Of what purpose was this voyage, our reader may ask? This correspondent was not in the brothers’ confidence, but can disclose that a certain woman’s name was mentioned several times. Who, you may wonder, is Antonia? And what is she to the M.M.? What, indeed, is she to Lord J.?

To find out the brothers’ destination and the identity of Antonia, read Jude Knight’s Revealed in Mist. And see below the blurb for an excerpt.

Revealed in Mist

Prue’s job is to uncover secrets, but she hides a few of her own. When she is framed for murder and cast into Newgate, her one-time lover comes to her rescue. Will revealing what she knows help in their hunt for blackmailers, traitors, and murderers? Or threaten all she holds dear?

Enquiry agent David solves problems for the ton, but will never be one of them. When his latest case includes his legitimate half-brothers as well as the lover who left him months ago, he finds the past and the circumstances of his birth difficult to ignore. Danger to Prue makes it impossible.

#~*~^~*~#

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Amazon (ebook): https://www.amazon.com/dp/B01N7HI8IA/

Excerpt

David joined Gren and Aldridge for dinner in a private parlour Aldridge hired.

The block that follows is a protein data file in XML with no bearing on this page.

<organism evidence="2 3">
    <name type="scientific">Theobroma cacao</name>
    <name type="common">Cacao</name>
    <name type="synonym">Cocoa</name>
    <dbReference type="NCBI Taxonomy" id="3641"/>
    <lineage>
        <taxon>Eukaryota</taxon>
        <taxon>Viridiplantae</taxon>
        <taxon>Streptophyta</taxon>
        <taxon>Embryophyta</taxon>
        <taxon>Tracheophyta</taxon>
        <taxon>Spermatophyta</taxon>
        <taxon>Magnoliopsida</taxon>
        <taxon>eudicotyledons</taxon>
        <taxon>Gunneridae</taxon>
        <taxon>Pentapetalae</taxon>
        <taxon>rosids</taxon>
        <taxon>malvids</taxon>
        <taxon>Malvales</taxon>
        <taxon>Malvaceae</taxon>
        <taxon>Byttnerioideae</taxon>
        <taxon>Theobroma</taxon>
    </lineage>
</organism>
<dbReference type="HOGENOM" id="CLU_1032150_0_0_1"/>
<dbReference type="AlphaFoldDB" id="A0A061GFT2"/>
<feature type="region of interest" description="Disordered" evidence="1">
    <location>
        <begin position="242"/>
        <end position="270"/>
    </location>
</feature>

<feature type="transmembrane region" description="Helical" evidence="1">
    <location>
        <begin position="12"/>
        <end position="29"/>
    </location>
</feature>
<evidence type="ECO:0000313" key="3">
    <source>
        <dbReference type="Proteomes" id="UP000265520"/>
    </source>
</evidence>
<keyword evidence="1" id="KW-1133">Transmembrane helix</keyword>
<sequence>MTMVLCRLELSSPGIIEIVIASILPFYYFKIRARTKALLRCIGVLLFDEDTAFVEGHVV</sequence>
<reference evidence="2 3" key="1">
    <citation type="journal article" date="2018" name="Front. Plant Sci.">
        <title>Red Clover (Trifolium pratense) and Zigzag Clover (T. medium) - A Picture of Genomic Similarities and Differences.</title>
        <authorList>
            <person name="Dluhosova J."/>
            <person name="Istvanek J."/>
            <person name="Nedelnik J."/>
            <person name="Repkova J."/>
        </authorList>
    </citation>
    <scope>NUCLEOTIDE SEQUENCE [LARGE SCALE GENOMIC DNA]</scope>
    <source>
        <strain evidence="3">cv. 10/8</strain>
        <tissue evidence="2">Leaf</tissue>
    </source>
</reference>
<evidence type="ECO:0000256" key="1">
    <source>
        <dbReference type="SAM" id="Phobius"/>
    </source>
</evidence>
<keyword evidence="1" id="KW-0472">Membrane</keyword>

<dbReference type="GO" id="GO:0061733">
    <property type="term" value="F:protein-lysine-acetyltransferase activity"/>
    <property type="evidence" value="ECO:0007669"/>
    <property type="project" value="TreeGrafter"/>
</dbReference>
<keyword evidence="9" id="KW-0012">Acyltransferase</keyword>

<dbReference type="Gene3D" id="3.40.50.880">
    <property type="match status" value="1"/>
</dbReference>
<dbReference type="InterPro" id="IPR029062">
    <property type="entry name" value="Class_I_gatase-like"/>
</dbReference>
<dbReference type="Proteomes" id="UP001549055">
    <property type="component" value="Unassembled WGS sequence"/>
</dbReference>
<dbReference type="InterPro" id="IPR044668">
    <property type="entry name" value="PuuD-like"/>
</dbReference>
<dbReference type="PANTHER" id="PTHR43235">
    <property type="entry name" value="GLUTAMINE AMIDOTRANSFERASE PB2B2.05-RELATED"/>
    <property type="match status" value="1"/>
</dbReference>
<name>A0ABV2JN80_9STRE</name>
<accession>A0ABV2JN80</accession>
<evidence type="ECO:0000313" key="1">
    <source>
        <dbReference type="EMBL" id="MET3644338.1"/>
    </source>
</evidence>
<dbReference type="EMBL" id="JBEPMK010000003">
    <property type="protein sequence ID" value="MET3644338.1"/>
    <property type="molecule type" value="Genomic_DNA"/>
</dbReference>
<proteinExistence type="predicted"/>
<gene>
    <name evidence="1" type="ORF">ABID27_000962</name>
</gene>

“We need to return to Margate,” Aldridge said. “His Grace said Jon was to go there and stay. I tried to leave him behind, but you know what Jon’s like. He sticks worse than a burr.”

Gren made a rude gesture. “Aldridge only let me come because he needed someone to crew the yacht,” he told David.

Aldridge just grinned. “I have a crew. And you were not much use draped over the rail puking, Jon.”

“You sailed from Margate?” David asked. “Clever.”

“Yes, to Ipswich. His Grace’s spies at the castle will think we are on a pleasure cruise for a few days. It’s good the days are getting longer. We sailed at first light yesterday, then rode all day to get here. We can make it back again by tomorrow, late afternoon, if we change horses regularly.”

A succession of maids carried in dinner: a roasted bird, a leg of lamb, and a stew, with a variety of side dishes.

“The claret is acceptable,” Aldridge decided, and they talked about food and wine till the last maid left the room, blushing and dimpling at Gren.

“I think she likes me,” he told Aldridge and David.

“Do they not all like you, Gren?” David asked with a sardonic smile.

“I expect she likes your coin,” Aldridge suggested.